Celebration Church International

ProjectCelebration Church InternationalLocationHarare, ZimbabweInstallerStage Audio WorksSubmitted byStage Audio Works

Stage Audio Works provided a premium audio solution to support Celebration Church’s services, in an auditorium with a capacity of 3,800.

The system handled a wide range of requirements, catering for live music (including a 300-strong choir), guest speakers and regular services – a testament to Stage Audio Works’ expertise in specifying an all-around, effective solution. The solution can handle the higher volume outputs required from the church’s energetic approach to services, whilst retaining audio clarity. Sightlines were heavily taken into consideration so that none of the equipment would obstruct the church’s plans to broadcast services.

Stage Audio Works provided an extensive aftersales support package, including onsite handover and training as well as continuous onsite support during the planning, integration, and thereafter.

This was a project the like and scale of which has rarely been seen for a church in an African country like Zimbabwe which has struggled with a difficult economic situation for decades.

Consequently, an investment of this level represented an enormous decision for the church – it took years to assemble the necessary funding, and the choice of a world-class system like d&b was not a decision that was undertaken lightly. In addition to being a financial decision, it was also a very emotional one as it elevated the church to a new status – thus all the more reason to ensure that the system delivered was perfect for them in every way.

“Stage Audio Works have outdone themselves,” said the Church’s pastor Tom Deuschle. “We’re delighted with everything so far – their timeliness, their willingness to take responsibility and their desire to make our experience a good experience. I think that we now have the kind of sound that the building deserves, that the people deserve, and that brings honour to God the way we want it to.”

Celebration Church’s Technical Manager Harris Machingura agreed: “It makes life easy both for the technical staff and the choir. Things flow effortlessly now. Without the worry of the issues they were facing previously, the technical staff have more creative space to explore new things. It’s made a big difference to our worship. We also know that we can rely on Stage Audio Works for excellent support which is very important.”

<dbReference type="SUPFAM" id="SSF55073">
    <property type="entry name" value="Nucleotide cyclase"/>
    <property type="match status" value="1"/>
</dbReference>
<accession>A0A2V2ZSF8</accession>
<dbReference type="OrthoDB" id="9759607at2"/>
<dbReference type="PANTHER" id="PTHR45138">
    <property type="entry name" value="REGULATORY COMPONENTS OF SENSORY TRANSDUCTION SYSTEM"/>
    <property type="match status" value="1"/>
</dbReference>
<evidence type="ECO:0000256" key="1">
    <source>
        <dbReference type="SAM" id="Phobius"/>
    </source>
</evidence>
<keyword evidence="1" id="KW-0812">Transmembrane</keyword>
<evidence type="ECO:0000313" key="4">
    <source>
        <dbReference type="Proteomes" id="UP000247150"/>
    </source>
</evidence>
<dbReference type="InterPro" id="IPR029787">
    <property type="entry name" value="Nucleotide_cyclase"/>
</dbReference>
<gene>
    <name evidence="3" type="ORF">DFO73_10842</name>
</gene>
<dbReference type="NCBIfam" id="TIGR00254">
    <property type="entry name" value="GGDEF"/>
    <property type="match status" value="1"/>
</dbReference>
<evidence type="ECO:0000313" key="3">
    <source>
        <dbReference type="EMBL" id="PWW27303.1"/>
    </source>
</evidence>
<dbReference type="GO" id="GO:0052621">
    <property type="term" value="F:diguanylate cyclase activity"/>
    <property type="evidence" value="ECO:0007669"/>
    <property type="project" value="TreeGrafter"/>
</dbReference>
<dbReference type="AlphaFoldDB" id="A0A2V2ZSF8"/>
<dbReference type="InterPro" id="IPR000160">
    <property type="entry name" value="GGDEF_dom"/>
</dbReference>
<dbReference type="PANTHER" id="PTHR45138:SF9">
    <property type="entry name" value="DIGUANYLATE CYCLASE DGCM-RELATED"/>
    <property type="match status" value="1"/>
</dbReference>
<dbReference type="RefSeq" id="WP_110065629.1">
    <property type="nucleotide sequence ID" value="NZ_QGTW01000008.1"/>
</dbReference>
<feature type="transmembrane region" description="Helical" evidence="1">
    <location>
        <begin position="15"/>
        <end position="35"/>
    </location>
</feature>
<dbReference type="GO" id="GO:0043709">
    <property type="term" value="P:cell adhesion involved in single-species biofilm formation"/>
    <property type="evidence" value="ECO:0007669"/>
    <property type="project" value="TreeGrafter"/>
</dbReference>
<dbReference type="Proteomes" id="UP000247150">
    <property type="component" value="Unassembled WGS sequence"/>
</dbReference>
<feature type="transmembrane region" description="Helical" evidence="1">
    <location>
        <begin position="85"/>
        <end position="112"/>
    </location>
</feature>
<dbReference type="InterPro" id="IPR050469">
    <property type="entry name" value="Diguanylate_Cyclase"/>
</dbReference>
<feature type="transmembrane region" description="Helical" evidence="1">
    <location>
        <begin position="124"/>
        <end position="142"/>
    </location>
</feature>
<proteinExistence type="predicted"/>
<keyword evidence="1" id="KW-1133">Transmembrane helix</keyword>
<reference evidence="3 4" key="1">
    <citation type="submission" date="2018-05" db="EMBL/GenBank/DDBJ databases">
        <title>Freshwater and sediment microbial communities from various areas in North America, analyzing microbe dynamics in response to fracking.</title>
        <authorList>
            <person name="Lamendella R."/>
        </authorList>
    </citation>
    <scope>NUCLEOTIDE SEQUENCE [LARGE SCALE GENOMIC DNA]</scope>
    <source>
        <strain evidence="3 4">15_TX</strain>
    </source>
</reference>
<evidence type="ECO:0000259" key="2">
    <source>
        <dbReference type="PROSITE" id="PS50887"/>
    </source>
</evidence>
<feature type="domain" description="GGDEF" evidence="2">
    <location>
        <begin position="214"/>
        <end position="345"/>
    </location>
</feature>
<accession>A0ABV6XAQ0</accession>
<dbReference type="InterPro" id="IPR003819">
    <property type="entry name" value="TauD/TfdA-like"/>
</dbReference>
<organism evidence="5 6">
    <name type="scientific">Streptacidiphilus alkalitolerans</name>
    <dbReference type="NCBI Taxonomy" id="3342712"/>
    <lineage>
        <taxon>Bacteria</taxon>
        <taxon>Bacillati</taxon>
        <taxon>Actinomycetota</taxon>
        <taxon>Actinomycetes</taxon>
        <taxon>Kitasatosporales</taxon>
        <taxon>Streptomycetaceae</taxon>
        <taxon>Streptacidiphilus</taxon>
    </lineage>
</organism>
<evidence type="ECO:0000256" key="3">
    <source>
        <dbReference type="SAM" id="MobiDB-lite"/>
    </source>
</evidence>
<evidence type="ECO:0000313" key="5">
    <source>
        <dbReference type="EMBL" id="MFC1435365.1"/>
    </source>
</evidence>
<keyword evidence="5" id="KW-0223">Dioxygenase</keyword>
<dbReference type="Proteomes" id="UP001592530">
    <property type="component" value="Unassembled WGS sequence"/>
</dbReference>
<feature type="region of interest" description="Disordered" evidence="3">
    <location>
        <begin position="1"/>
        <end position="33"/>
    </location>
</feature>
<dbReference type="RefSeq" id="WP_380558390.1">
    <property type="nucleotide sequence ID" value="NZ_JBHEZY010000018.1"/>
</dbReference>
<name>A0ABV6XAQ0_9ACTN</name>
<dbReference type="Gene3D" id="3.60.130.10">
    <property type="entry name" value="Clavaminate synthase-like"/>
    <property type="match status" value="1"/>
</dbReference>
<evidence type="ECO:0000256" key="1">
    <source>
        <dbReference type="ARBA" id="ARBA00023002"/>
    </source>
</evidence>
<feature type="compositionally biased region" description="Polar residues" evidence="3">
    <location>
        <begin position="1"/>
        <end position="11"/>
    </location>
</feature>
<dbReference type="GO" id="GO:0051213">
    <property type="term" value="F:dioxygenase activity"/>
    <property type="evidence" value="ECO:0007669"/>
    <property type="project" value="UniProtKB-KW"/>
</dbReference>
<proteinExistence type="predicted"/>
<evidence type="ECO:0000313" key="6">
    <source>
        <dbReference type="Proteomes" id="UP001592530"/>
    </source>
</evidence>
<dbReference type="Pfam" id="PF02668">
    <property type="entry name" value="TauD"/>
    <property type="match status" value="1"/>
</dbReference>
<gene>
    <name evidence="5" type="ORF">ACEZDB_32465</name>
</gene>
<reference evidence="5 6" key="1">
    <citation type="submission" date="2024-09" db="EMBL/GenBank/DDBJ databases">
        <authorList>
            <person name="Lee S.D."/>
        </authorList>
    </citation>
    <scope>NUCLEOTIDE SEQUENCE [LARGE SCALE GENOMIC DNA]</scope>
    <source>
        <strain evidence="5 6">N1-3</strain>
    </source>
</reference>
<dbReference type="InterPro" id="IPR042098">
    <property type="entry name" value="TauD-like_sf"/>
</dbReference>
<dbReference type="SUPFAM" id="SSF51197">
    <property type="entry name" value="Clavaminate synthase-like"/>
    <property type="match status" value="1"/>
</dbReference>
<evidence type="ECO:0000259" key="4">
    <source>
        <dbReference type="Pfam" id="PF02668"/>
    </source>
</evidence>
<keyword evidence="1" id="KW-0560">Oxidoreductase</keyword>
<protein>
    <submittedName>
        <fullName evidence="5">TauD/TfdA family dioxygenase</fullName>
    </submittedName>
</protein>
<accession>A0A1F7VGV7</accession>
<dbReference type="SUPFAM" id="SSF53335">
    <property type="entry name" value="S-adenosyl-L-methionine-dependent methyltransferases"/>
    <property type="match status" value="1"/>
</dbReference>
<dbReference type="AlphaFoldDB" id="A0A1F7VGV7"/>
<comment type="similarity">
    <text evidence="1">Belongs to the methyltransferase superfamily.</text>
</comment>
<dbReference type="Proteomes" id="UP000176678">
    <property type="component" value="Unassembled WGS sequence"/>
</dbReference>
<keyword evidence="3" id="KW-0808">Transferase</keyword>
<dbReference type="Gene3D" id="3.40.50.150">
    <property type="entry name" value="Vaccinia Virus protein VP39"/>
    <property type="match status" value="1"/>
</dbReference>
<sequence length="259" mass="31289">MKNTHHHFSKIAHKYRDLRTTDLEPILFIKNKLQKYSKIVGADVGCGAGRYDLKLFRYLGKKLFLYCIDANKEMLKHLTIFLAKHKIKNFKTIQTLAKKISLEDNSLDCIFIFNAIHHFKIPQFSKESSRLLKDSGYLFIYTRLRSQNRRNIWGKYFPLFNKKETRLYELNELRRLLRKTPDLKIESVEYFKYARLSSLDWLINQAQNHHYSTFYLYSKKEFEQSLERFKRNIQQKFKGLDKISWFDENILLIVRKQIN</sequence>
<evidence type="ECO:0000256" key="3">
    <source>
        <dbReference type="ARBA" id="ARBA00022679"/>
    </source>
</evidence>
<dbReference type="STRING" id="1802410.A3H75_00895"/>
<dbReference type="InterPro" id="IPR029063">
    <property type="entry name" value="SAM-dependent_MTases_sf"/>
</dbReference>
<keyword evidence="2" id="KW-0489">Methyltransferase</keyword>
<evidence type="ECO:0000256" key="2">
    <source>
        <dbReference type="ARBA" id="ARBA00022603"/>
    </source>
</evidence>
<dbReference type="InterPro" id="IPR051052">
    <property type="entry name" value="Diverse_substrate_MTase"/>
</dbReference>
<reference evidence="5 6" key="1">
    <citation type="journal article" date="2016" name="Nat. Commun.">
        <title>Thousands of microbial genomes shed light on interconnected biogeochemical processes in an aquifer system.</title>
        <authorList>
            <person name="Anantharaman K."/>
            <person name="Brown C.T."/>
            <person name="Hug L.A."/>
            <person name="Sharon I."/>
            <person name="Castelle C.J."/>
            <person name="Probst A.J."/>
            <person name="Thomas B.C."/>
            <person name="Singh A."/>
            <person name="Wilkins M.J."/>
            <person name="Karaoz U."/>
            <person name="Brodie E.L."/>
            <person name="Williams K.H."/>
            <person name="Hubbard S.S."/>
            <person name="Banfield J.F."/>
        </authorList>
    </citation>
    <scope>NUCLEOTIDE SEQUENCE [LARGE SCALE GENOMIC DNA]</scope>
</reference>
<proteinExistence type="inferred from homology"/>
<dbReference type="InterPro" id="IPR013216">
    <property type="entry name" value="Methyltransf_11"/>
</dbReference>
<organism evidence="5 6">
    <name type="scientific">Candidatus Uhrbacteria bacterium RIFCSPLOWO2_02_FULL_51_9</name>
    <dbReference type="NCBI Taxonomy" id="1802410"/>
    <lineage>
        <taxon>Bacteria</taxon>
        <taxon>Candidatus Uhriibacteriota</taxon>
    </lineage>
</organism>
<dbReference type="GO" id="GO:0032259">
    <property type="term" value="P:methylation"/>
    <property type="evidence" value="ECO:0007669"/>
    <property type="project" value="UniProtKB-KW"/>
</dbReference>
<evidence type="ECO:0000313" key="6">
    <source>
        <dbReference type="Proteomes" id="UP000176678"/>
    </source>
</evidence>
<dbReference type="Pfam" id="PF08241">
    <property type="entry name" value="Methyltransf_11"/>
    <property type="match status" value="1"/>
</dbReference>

Altogether, Celebration Church’s audio system was composed of 20 Yi8/Yi12 line array elements, six 21S SUB, eight 27A SUB, three AL90 centre hang, 12 5S under the balcony, four 44S front fill, eight 30D amplifiers, six MAX2 monitors, three Yamaha CL3, 10 Livemix personal monitors, and a mix of Sennheiser and Neumann Microphones.

To deliver premium audio, as the brief required, SAW specified a d&b Y-Series L/R hang for the main arrays, with an A-series array to fill in the centre. Bringing up the low end, the subs were flown. An end-fire sub-array of 21Ss was positioned in the centre, and arrays of 27As were flown behind the main L/R hangs.

This main system is supported with 44S front fills embedded into the stairs at the front of the stage, Y7P point source balcony delays and 5S under-balcony delays to make sure the sound is perfectly clear throughout the auditorium.

SAW also specified the microphones for the choir, selecting high-quality Neumanns for their renowned vocal fidelity. Sennheiser microphones were used for the band.

Additionally, SAW implemented three Yamaha CL3 Mixing consoles for the FOH, monitors, and broadcast respectively. Of particular importance was providing a solution for a quality livestream – something that the previous infrastructure was unable to support. Consequently, Stage Audio Works provided a dedicated broadcast console in addition to FoH and monitor consoles. Yamaha was selected thanks to the brand’s proven, rock-solid reliability – even in remote areas with dubious power supply, as can happen in Zimbabwe.

The cardioid subs were flown to optimise the directivity of the PA system and keep energy off the stage and away from the highly sensitive microphones, to avoid interference. Likewise, SAW also decided against wedges in preference of Livemix in-ear monitoring systems to reduce potential bleed.

During worship services, an abundance of churchgoers tend to naturally gather right in front of the stage, which was more of a consideration than a challenge. To counteract this, ensuring that sound was directed to this area, SAW integrated a centre array, which acts as a down fill for that specific area with omnidirectional sound. It has the double benefit of achieving more accurate vocal and speech localisation.

The A-series was chosen over the Y-series for this purpose, as the central hang didn’t need to cover the same distance as the main arrays and the shape and dispersion angle of the augmented array was ideally adapted for this purpose; fewer cabinets are required than a traditional line array making for a visually discreet solution that sits just above the proscenium – another important factor, so as not to interfere with sight lines, as the church intended to broadcast their services routinely.

Aside from the technical challenge, there was also the financial and emotional challenge of undertaking such a quantum leap. For a church in a poor country like Zimbabwe, where the average national wage amounts to just $230 per month, investing such a huge amount in an audio system – that is essentially paid for by the members of the church – was a massive decision.

It took years to assemble the funds and almost as long to make the decision. The stakes were therefore extremely high for Stage Audio Works who designed, supplied, and integrated the system.